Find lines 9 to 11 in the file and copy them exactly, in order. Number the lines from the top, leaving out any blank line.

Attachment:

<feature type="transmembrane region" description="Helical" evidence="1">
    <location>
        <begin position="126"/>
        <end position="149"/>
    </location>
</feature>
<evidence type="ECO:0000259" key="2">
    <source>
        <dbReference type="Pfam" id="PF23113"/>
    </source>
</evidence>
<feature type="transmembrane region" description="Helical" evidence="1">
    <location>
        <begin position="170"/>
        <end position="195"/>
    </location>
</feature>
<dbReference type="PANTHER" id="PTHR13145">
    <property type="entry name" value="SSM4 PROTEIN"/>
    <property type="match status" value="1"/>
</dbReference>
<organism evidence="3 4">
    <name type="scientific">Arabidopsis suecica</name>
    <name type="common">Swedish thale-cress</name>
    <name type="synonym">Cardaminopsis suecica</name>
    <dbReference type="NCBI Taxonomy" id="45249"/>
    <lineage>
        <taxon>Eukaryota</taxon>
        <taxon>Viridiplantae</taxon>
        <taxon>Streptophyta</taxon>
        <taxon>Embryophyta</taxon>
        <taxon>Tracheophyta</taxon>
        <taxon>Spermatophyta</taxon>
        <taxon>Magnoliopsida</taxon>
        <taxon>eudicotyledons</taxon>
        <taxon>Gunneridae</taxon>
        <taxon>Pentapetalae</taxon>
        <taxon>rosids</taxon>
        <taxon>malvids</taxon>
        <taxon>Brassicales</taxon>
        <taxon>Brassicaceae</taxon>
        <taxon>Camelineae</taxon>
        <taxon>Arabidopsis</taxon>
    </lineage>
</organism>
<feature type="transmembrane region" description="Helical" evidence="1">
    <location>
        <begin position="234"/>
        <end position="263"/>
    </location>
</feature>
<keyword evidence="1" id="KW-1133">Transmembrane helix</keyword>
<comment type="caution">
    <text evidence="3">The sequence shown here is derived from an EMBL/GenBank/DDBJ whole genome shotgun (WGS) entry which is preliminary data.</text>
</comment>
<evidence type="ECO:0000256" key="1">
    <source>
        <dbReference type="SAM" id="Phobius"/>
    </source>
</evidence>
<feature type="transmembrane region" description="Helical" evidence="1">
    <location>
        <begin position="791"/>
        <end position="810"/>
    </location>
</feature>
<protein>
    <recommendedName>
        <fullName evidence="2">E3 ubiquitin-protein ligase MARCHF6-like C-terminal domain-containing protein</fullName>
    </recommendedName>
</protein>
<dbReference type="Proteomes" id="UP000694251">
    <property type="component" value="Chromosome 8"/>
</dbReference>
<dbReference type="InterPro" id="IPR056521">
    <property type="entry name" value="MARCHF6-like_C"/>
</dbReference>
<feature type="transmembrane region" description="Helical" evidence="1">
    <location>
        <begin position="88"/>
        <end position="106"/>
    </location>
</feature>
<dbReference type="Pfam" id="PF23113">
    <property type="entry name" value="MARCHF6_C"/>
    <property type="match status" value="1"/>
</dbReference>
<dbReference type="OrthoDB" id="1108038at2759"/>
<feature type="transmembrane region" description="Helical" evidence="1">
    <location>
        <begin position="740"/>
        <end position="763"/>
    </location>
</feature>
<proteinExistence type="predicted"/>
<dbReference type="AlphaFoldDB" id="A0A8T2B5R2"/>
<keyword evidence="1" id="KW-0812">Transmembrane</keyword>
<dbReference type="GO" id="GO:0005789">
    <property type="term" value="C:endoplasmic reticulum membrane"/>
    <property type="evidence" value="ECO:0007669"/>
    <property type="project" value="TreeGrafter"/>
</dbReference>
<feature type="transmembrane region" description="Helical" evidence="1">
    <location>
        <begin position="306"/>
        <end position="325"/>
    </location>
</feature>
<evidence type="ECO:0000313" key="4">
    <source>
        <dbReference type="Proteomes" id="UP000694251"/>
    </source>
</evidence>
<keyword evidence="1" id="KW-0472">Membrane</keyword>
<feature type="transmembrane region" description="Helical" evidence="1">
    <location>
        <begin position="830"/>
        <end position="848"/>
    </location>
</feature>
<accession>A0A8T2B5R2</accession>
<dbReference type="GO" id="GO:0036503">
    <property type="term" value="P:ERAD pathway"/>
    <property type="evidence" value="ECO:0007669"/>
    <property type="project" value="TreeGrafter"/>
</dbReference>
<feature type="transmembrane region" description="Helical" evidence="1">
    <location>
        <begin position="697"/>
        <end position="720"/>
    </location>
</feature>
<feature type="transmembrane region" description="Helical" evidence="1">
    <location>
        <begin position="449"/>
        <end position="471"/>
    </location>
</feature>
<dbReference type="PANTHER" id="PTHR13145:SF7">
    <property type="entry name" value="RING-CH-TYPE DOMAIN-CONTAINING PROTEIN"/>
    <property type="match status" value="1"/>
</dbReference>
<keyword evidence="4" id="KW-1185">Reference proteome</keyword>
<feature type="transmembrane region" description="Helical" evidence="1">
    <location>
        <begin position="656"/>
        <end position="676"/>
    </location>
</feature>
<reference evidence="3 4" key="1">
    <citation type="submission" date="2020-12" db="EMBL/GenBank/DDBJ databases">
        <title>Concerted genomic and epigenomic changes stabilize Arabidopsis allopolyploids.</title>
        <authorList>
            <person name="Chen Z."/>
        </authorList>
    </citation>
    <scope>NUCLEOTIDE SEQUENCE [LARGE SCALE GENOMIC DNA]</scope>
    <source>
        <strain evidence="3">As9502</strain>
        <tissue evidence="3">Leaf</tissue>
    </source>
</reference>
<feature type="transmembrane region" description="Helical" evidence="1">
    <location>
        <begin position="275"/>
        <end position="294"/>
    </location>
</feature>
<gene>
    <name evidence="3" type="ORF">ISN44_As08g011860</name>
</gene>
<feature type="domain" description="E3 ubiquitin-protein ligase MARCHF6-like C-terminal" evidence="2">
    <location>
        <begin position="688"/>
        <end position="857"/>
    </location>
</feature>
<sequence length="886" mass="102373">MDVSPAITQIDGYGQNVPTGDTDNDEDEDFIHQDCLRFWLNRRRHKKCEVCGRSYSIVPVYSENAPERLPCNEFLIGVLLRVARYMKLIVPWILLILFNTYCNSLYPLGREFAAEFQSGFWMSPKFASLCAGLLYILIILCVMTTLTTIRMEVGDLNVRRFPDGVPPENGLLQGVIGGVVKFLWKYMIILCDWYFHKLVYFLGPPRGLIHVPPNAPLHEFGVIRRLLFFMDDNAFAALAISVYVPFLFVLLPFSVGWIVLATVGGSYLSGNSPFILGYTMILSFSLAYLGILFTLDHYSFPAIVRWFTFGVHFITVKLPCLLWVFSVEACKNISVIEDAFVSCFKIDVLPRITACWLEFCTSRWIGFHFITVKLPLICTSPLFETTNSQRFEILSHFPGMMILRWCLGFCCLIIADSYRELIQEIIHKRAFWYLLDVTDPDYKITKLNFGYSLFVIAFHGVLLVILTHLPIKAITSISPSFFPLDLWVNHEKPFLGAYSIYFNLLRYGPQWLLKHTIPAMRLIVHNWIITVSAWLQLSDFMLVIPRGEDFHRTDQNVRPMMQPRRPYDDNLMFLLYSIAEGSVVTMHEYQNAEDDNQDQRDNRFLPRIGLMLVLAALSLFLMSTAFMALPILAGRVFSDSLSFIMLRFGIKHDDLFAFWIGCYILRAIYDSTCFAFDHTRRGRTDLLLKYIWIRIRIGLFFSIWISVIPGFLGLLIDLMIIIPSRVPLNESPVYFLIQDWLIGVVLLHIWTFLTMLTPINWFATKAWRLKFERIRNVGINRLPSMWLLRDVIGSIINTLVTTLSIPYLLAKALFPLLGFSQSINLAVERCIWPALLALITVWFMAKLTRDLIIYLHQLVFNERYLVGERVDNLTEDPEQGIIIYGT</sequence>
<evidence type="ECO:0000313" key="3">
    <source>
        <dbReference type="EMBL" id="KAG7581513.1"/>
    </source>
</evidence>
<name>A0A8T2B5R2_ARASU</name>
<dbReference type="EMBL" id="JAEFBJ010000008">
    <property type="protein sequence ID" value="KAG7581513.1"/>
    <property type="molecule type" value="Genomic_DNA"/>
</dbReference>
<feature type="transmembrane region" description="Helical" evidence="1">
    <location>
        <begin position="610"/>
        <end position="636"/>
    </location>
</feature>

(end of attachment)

        <dbReference type="Pfam" id="PF23113"/>
    </source>
</evidence>